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Divorce and social media: Tips to keep them separate

| Sep 16, 2013 | Divorce |

Social media has entered into the everyday world of nearly every person in Texas. Unfortunately, what can be an extraordinary convenience in day-to-day life can become a serious source of trouble and distress during a potentially contentious process like a divorce. Anything that is posted or said on a social media site can be discovered and misinterpreted easily, so it is important to avoid social media use that inflames the proceedings or paints yourself in a bad light, says an authority on the subject.

During a difficult divorce, the best online policy is usually to say nothing. Do not mention the proceedings, your estranged spouse or anything else that could be used against you in a court of law. The divorce authority also recommends being especially sure not to discuss private communications between yourself and your attorneys. A simple statement that begins with the phrase “my attorney said” could be construed as a waiver of attorney-client privilege.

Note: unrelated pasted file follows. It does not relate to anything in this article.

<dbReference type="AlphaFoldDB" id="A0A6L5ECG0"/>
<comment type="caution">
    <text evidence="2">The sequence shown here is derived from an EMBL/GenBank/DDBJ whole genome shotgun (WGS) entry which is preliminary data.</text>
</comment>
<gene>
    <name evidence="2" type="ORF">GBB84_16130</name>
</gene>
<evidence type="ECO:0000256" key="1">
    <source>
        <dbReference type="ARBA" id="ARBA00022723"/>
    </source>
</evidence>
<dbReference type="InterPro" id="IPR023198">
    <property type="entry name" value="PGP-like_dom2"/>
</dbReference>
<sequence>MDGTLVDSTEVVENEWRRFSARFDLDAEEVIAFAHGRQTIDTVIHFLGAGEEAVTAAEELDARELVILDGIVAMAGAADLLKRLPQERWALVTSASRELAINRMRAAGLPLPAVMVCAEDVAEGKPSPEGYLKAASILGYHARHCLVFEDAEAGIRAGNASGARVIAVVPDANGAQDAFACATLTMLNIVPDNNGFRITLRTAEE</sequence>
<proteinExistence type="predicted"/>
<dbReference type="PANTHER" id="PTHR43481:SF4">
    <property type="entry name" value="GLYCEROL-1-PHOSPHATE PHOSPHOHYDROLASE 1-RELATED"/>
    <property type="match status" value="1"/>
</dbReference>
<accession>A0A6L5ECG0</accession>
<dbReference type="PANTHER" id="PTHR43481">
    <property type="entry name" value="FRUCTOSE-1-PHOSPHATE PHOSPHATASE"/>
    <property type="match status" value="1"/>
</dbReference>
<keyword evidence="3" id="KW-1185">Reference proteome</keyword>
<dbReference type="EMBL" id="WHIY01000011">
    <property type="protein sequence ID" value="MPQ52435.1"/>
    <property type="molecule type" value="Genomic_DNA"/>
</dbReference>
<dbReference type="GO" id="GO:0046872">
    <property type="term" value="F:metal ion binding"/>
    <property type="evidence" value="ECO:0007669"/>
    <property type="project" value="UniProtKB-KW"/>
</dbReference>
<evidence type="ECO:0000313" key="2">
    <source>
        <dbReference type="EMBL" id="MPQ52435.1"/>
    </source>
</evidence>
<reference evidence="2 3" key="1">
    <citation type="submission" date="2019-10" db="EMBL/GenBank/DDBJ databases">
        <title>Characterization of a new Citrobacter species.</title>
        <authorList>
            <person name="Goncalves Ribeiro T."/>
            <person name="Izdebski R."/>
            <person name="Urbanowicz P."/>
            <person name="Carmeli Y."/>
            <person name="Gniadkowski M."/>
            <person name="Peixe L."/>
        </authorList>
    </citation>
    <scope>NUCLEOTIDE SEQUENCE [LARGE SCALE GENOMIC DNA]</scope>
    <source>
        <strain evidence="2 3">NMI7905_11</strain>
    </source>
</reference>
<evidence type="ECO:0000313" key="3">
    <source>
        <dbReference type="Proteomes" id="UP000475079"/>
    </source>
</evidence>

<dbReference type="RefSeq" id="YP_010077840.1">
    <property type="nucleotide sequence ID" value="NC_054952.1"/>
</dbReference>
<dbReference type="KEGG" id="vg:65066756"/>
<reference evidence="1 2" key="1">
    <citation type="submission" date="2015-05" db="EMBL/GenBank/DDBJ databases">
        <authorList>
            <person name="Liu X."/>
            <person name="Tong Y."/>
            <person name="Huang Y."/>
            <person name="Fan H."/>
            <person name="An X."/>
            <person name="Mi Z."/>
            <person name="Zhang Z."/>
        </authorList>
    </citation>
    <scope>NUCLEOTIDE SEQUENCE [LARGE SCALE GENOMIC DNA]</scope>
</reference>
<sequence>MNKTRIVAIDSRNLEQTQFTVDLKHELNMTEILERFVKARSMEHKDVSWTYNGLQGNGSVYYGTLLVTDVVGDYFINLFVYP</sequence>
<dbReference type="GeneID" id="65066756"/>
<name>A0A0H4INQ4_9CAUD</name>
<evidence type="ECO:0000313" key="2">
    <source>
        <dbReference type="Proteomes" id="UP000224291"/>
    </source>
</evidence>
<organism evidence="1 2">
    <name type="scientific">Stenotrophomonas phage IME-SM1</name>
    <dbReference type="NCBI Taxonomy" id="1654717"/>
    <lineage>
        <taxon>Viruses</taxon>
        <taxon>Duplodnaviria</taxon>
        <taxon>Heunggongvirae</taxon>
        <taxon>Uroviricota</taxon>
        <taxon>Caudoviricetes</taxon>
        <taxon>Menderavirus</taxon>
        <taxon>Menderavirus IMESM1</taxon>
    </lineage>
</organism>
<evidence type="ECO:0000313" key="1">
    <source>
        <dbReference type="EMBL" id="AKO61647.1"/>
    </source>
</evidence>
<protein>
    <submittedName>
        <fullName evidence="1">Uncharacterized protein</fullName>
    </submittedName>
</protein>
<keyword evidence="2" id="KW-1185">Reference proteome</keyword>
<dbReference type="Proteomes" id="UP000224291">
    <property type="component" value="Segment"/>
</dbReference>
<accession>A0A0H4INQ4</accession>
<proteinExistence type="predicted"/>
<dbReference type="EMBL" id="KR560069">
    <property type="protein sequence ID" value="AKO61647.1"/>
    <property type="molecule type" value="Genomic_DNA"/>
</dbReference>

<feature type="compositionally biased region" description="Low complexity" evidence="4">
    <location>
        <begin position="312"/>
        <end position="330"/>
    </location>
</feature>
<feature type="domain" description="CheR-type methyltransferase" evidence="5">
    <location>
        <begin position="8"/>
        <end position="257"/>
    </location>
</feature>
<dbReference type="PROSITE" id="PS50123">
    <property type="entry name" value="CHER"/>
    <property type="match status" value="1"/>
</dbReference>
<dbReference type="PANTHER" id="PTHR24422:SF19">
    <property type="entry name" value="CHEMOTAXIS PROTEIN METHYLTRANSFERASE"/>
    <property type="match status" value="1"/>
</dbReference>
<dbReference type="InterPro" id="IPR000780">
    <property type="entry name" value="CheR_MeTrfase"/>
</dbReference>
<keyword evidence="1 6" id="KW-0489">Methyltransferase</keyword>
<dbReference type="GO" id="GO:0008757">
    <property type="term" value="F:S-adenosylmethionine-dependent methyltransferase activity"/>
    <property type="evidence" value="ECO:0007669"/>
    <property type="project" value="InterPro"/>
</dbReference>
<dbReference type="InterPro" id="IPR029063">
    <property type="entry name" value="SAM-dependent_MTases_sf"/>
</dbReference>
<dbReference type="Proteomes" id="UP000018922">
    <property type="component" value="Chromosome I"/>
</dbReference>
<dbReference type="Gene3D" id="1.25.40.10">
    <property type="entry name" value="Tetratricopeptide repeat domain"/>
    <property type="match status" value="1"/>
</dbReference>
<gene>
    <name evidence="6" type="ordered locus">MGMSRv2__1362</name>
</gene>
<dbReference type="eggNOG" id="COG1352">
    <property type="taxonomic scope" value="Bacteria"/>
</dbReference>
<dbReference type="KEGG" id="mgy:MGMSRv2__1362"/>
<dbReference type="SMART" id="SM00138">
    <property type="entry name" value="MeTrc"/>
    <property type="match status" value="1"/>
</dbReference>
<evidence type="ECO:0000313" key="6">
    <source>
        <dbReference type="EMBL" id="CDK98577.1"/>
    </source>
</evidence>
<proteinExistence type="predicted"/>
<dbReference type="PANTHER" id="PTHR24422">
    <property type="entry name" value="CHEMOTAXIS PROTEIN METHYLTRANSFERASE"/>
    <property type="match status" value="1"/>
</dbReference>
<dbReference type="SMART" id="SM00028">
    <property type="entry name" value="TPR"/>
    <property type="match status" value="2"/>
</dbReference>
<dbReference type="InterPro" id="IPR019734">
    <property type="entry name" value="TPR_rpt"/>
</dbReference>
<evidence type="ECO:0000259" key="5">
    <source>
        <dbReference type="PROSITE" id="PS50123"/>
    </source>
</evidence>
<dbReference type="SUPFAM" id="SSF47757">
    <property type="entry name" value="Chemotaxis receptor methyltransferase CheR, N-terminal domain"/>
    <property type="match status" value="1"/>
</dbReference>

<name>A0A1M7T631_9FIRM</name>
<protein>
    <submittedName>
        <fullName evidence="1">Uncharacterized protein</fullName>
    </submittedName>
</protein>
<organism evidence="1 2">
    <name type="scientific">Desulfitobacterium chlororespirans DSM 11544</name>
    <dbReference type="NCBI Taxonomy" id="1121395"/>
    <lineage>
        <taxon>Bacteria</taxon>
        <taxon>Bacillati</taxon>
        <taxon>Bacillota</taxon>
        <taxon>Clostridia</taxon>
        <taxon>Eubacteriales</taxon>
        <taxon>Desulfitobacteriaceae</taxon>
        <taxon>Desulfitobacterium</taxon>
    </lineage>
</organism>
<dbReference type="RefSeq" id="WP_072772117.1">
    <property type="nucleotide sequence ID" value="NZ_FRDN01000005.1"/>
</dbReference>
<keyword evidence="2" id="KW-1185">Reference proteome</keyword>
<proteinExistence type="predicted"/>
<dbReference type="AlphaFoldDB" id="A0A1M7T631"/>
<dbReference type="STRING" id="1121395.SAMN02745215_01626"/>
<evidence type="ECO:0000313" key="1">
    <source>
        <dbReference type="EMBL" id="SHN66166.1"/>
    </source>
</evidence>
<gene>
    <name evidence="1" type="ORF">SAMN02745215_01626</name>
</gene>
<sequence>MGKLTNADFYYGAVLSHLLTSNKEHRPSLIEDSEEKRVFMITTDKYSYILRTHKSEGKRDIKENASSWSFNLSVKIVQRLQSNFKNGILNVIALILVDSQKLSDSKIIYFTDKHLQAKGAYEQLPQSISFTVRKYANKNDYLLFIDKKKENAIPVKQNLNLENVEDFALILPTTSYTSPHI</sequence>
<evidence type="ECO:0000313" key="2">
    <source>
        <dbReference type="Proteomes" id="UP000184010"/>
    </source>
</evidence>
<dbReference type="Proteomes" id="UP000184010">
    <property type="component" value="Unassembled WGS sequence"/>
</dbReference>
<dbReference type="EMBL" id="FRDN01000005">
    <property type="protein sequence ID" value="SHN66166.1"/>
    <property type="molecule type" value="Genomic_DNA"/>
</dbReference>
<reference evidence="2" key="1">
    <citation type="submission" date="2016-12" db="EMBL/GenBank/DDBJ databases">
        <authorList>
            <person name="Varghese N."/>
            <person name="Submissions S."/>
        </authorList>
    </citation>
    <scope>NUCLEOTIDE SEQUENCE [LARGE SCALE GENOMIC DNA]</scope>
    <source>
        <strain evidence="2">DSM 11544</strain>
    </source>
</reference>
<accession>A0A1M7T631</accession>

Privacy settings are often not enough, in the interconnected world of social media, to keep postings from getting back to the spouse, the other attorneys or even the judge. Even relatively small things can cause trouble during a difficult divorce. For example, a picture of you sipping a glass of champagne to toast a friend’s wedding could be used by an unscrupulous legal team to imply that you have a drinking problem.

From the legal point of view, social media can be troublesome; this is why so many attorneys advise their clients to avoid Internet interaction entirely, but other attorneys counter tat this is fairly unrealistic in this day and age. Simply remember to treat everything that you put on the Internet as public, they say, whether you intend it to be or not, and moderate your social media presence accordingly. A family law attorney may be able to provide you with additional advice about how to express yourself without endangering your divorce proceedings.

Source: WTOP, “Navigating social media during a divorce“, Neal Augenstein, September 09, 2013

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